Cancer is a group of diseases that are defined by abnormal cell growth, local tissue invasion and eventual migration to other parts of the body. The diseases are driven by the accumulation of genetic mutations, which provide selective advantages to cells allowing them to evolve and propagate virtually all sites and tissues in the human body.
It is now widely believed that tumors are recognized by the immune system, and this tumor-specific immune response is due to the recognition of tumor antigens. However, in many cancers, disease progression is also accompanied by immune suppression, which hinders an effective anti-tumor response and tumor elimination. Over the past few decades cancer immunotherapies have developed into important therapeutic options for some types of cancer.
The different types of cancer immunotherapies used to treat cancer include monoclonal antibodies (mAbs) directed at specific tumor-associated antigens (TAA); immune checkpoint inhibitors, which target key proteins involved in the immune response, such as programmed cell death-1 (PD-1); vaccination of the patient with tumor antigens, and non-specific immunotherapies, such as interferon therapy, which stimulate the immune system in a more generalized manner.
Overall, there are 3,100 products in active development in the cancer immunotherapy pipeline. This makes it a notable portion of the entire oncology pipeline, and reflects the strong interest in this class of therapy in product development. This is due to growing clinical rationale behind developing such therapies, and the willingness of drug developers to invest in novel therapeutics, which will offer significant product differentiation from market competitors.
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- The 3,100 products in active development, of which 989 are first-in-class and therefore act on completely novel targets, far exceed the scope of the current market. How will pipeline innovation affect the future cancer immunotherapies market?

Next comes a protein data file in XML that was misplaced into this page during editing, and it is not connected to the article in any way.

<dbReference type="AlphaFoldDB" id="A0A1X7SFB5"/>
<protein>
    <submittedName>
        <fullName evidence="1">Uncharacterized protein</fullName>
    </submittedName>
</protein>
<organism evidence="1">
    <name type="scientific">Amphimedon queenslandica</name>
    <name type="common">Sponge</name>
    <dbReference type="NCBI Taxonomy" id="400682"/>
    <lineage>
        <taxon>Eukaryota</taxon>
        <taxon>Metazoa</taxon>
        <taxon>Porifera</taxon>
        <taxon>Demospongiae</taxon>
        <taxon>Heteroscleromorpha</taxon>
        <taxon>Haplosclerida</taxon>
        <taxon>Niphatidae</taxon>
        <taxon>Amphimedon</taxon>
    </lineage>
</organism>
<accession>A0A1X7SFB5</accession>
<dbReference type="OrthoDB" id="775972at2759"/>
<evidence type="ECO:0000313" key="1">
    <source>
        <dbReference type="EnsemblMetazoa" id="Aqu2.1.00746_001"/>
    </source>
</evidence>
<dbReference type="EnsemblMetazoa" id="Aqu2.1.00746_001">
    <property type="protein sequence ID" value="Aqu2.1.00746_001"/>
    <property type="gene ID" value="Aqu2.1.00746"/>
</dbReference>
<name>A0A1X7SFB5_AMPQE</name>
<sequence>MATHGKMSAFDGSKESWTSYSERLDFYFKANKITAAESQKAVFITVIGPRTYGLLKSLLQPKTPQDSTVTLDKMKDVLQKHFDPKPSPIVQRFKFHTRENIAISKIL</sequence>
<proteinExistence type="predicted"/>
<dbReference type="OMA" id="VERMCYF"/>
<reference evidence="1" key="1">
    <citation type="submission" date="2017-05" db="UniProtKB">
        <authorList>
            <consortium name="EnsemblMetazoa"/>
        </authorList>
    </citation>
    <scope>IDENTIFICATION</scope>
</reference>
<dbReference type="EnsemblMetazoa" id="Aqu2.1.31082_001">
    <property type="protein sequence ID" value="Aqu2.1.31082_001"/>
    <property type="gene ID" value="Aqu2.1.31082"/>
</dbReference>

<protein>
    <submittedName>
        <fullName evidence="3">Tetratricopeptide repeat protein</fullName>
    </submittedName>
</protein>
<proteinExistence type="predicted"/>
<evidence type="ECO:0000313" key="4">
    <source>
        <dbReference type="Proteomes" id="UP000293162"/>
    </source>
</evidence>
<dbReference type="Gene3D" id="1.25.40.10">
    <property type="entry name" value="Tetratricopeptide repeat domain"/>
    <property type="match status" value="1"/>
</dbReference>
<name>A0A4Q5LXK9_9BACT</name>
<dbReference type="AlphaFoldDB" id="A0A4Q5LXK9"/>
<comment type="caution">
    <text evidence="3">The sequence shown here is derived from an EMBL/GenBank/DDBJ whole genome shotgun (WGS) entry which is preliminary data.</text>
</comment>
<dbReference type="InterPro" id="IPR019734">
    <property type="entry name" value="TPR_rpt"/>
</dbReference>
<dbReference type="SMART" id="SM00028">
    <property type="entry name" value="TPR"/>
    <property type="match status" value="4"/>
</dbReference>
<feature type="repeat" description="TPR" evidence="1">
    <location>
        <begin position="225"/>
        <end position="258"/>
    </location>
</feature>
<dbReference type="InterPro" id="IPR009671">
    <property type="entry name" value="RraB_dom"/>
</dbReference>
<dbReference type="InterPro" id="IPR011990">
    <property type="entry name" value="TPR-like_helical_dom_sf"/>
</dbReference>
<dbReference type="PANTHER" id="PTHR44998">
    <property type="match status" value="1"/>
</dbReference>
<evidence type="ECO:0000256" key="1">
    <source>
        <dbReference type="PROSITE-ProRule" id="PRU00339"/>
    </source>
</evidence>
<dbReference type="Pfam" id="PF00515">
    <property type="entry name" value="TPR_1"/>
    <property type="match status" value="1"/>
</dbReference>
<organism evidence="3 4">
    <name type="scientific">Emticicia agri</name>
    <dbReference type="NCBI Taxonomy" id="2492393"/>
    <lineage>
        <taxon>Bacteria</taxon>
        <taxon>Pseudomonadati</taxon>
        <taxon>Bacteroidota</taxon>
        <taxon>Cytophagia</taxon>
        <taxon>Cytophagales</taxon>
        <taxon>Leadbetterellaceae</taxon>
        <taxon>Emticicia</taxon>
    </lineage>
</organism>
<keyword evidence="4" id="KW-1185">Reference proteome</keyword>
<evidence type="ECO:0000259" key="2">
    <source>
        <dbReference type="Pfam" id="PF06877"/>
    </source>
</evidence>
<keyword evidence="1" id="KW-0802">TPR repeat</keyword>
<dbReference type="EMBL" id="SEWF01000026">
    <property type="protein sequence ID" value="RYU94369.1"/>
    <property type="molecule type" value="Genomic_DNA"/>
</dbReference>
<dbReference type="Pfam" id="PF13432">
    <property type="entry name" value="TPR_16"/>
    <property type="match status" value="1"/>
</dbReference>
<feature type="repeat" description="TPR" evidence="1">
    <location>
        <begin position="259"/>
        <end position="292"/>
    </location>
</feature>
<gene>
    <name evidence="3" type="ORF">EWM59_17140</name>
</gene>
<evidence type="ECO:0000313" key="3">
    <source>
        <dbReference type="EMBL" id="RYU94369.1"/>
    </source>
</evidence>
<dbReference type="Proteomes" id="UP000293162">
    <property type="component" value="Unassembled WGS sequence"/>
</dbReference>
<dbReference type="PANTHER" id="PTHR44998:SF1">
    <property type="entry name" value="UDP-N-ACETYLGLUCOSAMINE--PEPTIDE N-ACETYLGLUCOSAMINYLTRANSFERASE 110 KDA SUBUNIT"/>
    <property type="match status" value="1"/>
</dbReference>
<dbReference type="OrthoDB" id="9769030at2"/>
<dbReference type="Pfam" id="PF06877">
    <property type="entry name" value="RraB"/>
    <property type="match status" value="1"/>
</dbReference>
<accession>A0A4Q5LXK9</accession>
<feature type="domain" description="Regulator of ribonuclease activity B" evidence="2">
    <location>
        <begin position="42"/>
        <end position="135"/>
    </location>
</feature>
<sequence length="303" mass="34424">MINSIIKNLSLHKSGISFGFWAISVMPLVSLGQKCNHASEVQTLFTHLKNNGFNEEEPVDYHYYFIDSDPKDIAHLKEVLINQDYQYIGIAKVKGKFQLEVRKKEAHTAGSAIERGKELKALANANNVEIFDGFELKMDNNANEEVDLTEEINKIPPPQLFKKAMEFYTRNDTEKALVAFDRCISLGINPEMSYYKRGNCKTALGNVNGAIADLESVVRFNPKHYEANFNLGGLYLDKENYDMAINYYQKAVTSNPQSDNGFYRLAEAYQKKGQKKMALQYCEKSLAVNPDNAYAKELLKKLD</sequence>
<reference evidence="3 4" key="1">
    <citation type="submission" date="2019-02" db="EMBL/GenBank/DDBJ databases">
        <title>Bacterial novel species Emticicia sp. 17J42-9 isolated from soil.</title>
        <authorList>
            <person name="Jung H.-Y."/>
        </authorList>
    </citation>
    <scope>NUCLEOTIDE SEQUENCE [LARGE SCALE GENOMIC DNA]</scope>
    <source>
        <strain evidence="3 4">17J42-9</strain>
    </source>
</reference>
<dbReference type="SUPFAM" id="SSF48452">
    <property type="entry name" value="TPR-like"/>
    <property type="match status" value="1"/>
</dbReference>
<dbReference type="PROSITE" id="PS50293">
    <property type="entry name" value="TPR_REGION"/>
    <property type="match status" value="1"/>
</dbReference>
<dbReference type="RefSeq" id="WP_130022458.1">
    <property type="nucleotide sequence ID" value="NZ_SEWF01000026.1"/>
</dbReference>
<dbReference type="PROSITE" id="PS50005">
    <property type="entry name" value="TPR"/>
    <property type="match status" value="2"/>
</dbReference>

- There are 322 distinct first-in-class molecular targets currently being studied. Which of these hold the greatest potential to improve future disease treatment with regard to their molecular target?
- Multiple types of cancer immunotherapies exist. Which of these are the most promising, and how does the ratio of first-in-class targets to first-in-class products differ by stage of development and molecular target class?
- A significant number of first-in-class products have been identified with some prior involvement in deals. How do deal frequency and value compare between target families and molecule types, and which first-in-class programs have not yet been involved in a licensing or co-development deal?
Reasons to buy
- Understand the current clinical and commercial landscape. The report includes a comprehensive study of disease pathogenesis, diagnosis, prognosis and the treatment options available.
- Visualize the composition of the cancer immunotherapies market in terms of dominant molecule types and targets, highlighting what the current unmet needs are and how they can be addressed. This knowledge allows a competitive understanding of gaps in the market.
- Analyze the cancer immunotherapies pipeline and stratify by stage of development, molecule type and molecular target. There are strong signs in the pipeline that the industry is seeking immunotherapeutic approaches to treating cancer indications with current poor prognoses, including melanoma and lung cancer.
- Assess the therapeutic potential of first-in-class targets. Using a proprietary molecular target matrix tailored directly towards cancer immunotherapies, first-in-class products have been assessed and ranked according to clinical potential.
- Identify commercial opportunities in the cancer immunotherapies deals landscape by analyzing trends in licensing and co-development deals, and producing a list of first-in-class therapies with no prior involvement in licensing or co-development deals.